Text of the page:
While many urologists think of Randall plaques as precursors to stone disease, the events leading up to the formation of Randall plaques appear to be the real source of stones, according to Marshall L. Stoller, MD, professor, Vice Chair of Urology and Medical Director of the Urinary Stone Center at the University of California – San Francisco.
Can contrast-enhanced ultrasound replace fluoroscopic nephrostogram?
David Killilea, PhD, a staff scientist at Children’s Hospital Oakland Research Institute (CHORI), co-authored a study into the causes of kidney stones. The study was conducted by the University of California, San Francisco (UCSF), in collaboration with the Buck Institute for Research on Aging in Marin County and CHORI. Published May 13 in the prestigious scientiﬁc journal PLOS ONE, the study revealed that high levels of zinc in the body may contribute to kidney stone formation. Kidney stones are hard, often jagged masses of crystalized minerals that form in the kidney.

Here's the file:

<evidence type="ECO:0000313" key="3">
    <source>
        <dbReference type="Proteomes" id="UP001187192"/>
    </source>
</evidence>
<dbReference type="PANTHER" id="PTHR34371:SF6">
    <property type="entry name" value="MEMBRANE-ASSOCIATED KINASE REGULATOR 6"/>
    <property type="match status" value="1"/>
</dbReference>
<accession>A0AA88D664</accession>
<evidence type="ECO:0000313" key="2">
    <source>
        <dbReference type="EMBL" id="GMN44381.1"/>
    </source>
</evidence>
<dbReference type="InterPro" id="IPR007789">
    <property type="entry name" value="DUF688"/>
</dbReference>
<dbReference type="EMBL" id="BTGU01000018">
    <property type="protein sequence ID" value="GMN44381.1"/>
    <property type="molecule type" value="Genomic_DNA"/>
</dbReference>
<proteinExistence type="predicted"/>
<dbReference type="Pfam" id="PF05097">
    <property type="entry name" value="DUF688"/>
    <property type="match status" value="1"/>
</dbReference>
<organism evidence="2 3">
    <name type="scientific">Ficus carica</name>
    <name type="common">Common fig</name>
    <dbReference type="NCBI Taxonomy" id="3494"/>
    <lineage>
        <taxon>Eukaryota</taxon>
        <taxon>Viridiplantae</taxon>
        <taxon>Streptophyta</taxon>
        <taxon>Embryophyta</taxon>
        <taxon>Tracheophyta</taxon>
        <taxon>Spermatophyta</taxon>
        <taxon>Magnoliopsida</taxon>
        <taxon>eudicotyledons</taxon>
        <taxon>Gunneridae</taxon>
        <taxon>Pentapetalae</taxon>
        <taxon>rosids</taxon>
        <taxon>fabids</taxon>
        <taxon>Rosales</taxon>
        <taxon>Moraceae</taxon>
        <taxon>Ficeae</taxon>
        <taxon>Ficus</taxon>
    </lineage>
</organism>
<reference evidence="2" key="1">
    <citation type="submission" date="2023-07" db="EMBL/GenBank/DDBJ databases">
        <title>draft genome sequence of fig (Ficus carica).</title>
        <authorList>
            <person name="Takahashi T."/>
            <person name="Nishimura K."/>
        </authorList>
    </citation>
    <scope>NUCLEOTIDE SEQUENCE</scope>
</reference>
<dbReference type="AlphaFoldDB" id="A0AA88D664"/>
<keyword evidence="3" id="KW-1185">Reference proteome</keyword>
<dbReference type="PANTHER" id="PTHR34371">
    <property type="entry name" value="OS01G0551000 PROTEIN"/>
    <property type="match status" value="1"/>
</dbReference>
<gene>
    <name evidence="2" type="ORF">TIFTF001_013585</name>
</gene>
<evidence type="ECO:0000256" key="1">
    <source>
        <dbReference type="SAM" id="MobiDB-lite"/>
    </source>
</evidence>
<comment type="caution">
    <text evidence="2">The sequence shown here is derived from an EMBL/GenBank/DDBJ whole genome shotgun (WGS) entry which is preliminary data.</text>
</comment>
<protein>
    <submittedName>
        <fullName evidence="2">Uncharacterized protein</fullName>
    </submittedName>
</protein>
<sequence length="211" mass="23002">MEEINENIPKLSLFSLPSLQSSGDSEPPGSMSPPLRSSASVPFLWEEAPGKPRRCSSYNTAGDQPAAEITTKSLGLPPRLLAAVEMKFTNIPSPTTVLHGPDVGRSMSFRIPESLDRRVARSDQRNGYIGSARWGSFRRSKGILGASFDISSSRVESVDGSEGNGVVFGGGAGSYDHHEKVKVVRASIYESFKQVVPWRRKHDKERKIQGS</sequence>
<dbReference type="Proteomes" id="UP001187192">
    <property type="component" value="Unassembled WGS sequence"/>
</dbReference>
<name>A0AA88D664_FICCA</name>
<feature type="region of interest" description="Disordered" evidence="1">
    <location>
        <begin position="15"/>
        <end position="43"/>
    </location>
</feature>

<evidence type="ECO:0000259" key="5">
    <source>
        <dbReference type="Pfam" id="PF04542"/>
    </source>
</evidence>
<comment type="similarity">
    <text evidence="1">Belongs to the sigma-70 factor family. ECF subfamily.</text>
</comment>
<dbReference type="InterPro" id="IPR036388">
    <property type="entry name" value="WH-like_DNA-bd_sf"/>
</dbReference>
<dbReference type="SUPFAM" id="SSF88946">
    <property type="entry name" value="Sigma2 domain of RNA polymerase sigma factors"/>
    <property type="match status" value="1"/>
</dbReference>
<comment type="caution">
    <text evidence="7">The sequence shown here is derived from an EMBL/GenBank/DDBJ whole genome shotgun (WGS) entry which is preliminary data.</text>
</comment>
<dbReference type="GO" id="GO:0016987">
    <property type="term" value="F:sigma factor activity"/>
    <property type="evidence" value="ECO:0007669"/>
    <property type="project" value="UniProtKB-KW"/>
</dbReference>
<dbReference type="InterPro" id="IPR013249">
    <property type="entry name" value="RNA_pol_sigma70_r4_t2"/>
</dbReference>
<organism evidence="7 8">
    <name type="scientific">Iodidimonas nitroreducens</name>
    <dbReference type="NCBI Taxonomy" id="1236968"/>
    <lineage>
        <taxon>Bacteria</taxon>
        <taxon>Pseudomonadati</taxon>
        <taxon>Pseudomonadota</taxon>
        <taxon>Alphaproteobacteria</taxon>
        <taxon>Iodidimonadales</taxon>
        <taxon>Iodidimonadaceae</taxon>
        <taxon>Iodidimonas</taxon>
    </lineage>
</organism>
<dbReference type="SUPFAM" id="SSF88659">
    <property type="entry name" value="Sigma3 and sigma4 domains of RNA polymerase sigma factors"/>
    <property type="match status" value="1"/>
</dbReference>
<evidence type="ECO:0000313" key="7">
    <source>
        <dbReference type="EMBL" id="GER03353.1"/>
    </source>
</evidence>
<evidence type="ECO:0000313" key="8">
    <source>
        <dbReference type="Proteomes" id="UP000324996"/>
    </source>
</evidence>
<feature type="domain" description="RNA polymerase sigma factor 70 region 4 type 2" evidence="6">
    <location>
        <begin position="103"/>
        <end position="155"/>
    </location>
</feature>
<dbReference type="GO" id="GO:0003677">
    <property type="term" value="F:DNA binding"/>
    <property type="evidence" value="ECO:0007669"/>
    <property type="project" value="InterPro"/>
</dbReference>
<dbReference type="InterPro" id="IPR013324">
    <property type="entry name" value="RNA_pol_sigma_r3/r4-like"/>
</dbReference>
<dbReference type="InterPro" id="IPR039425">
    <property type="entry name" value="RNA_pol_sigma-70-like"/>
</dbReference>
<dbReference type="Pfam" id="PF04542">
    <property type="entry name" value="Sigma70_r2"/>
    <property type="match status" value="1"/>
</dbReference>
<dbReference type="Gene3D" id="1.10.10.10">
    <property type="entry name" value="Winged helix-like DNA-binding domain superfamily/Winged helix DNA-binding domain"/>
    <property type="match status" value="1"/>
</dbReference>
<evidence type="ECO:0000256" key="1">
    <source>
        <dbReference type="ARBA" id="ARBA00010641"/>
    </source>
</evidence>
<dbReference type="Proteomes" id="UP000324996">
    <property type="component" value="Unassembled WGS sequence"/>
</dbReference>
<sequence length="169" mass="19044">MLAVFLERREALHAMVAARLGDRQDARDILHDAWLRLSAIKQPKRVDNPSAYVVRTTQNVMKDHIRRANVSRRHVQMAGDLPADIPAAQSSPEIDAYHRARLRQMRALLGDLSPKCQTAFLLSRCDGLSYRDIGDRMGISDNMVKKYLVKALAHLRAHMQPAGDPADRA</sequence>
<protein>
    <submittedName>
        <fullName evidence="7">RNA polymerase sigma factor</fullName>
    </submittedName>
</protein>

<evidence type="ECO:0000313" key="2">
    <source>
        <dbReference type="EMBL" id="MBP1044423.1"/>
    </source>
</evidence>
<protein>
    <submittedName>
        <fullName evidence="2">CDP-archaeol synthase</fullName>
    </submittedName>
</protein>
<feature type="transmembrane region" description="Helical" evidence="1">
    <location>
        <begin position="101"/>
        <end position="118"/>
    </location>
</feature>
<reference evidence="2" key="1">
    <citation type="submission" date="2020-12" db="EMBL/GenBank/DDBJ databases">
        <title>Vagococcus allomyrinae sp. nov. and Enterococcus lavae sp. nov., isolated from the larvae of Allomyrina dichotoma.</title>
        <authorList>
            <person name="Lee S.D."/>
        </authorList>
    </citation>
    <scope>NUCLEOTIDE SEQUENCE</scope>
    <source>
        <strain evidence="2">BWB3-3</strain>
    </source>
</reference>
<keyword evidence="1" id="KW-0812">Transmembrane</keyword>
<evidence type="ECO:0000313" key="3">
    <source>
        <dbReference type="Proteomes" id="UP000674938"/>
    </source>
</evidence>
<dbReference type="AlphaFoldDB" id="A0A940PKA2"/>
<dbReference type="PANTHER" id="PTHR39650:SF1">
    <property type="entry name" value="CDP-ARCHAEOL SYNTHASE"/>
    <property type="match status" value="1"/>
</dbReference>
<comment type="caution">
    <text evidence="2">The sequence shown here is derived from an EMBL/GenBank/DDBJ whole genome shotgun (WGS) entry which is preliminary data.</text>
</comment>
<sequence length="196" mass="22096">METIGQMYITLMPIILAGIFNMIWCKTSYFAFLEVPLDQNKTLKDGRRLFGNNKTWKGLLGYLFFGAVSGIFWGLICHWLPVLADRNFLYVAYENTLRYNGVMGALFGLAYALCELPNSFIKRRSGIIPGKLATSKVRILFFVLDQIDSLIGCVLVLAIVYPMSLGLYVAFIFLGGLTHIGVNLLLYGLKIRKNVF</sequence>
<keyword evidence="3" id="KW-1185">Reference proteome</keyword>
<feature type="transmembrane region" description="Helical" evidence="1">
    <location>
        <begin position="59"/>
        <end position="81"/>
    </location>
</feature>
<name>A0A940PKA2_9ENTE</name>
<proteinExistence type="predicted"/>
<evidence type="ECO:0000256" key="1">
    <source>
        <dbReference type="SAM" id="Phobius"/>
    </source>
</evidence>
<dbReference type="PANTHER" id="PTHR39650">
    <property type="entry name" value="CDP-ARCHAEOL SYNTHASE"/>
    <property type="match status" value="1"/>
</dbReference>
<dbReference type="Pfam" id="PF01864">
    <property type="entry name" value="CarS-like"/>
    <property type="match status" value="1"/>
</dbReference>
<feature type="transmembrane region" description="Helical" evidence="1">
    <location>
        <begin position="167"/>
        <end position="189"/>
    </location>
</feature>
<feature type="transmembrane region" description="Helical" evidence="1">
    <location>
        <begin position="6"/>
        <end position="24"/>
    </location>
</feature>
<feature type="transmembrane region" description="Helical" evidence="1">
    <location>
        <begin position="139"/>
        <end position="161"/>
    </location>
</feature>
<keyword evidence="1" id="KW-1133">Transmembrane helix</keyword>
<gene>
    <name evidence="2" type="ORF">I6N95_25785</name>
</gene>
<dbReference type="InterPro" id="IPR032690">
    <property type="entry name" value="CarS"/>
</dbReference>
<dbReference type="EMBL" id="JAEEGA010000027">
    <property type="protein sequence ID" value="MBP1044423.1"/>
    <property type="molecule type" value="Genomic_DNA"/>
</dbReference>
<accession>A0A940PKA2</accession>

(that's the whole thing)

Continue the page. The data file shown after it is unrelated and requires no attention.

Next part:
by Chuck Bednar
In an attempt to find the root causes of kidney stones, a common urinary condition that can cause severe pain, a team led by scientists from the University of California, San Francisco have found that zinc levels could contribute to the formation of these small, hard deposits.
New research on kidney stone formation reveals that zinc levels may contribute to kidney stone formation, a common urinary condition that can cause excruciating pain. The research found that zinc may be the core by which stone formation starts.
The study, led by UC San Francisco, opens a new perspective into the cause of urinary stones and related diseases and might ultimately lead to the identification of new preventive and therapeutic approaches.
The article appears in the scientific journal PLOS ONE.